OK, I gotta ask. The judge has lifted the "gag order" with respect to non-law enforcement agencies in Aurora. Is the Aurora FD going to enlighten the rest of the EMS world with an after-action report? It sounds like there are some lessons for the rest of us to learn, and it would be nice to do so based on the perspectives and reports of those who were actually there. It's time for an AAR to be produced and released, so the EMS community can continue to learn.
I would let them recover emotionally first. Like every other large event there is plenty of information that comes out.
Not an unreasonable suggestion, Tom.
How long is long enough, do you think? And do the facts become more difficult to recall with the passing of long periods of time?
I agree that an AAR is needed so we can learn more about responding to large scale incidents. I think that the Aurora FD may be mulling over the decision to release information about the response to the theater shooting because there is a possibility that it will reveal the fragmentation of EMS care in that part of Colorado. There were several EMS agencies involved and like many areas where you have City, County, Fire districts and contract EMS involved it may raise questions about response times and notification of mutual aid. So I think the City and FD are worried about lawsuits, unfortunately.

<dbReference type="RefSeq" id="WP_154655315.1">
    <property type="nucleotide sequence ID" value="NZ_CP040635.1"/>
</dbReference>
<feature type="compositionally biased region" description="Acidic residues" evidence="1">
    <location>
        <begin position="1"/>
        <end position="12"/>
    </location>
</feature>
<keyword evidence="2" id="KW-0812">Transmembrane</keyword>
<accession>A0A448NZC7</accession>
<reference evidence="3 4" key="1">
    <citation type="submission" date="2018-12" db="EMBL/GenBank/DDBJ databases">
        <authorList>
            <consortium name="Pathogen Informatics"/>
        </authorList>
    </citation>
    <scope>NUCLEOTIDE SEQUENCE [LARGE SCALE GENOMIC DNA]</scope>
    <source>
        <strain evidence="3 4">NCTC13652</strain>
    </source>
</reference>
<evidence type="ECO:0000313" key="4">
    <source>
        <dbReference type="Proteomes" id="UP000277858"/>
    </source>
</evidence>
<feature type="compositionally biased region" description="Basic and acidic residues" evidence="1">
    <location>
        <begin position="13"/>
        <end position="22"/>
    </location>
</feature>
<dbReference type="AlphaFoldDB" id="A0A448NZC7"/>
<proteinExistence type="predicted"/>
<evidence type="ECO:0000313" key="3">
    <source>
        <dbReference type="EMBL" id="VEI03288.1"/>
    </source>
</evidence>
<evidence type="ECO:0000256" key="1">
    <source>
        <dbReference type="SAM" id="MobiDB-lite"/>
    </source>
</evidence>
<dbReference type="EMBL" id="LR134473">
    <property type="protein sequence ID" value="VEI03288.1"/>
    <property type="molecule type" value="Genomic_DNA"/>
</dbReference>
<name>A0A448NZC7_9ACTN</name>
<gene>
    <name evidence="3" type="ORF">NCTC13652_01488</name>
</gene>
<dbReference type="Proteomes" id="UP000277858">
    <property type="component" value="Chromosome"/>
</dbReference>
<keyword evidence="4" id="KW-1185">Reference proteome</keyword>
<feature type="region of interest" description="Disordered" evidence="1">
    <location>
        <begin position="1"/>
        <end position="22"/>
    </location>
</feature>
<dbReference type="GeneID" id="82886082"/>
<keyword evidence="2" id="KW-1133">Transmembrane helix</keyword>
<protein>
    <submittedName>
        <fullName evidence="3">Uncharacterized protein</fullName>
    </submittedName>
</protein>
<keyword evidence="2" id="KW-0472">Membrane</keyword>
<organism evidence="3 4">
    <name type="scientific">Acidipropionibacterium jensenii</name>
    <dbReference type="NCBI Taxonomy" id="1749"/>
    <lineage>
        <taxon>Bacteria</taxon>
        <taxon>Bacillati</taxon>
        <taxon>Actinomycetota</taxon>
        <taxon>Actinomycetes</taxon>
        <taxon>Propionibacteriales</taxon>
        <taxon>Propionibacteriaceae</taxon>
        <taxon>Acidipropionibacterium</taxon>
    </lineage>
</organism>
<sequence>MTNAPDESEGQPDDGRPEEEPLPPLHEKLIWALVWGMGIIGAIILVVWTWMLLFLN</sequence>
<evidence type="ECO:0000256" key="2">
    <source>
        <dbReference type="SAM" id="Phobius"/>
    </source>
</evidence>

Nothing like getting the gossip on the big one hey?
With the amount of armchair experts spruiking on this event from wannabe heroes to "woulda shoulda coulda" types. There is plenty of time to review the event. Its when they want to, not when we need to.
Actually, the fact that we are seeing these with increasing frequency has many EMS system leaders, as well as the people that we work for, concerned that we are well-prepared in every way for the possibility of an event. If there is a lesson to be learned, some of us want to learn it. There is more to this discussion, on a serious level, than your caustic remarks might suggest.
I'm not being caustic Skip. It's in the very nature of EMS to want to know what went on.
From how bin Laden was taken out to how Columbine went down. Everyone wants to know.
I seen every knee jerk online article about how we are going to handle shooter incidents AFTER the fact.
I have pretty much been repulsed by the aftermath of my EMS colleagues going through how they would have handled a real time shooter, let alone how they would stage, patch and dispatch.
So excuse my cynicsm.
Personally I'm just as concerned as to how such a nutbag gets access to a firearm cache like that.
Again and again.
What I want to know is "What do the guys who were there think went well and didn't go so well." And "What would they do different if they could do it over."
Then I can incorporate that in to the planning for which I am responsible.....before the fact......
I agree with Justin and Skip.... Lets hear it. Its obvious there were issues, let us learn from them!
We don't tell them anything. They have no obligation to anyone else. When they choose to release it, if they do, we can learn.
So patience young Jedis
We generally believe that sharing after-action reports is part of our obligation to the profession. And even if they feel no such obligation, we are free to ask.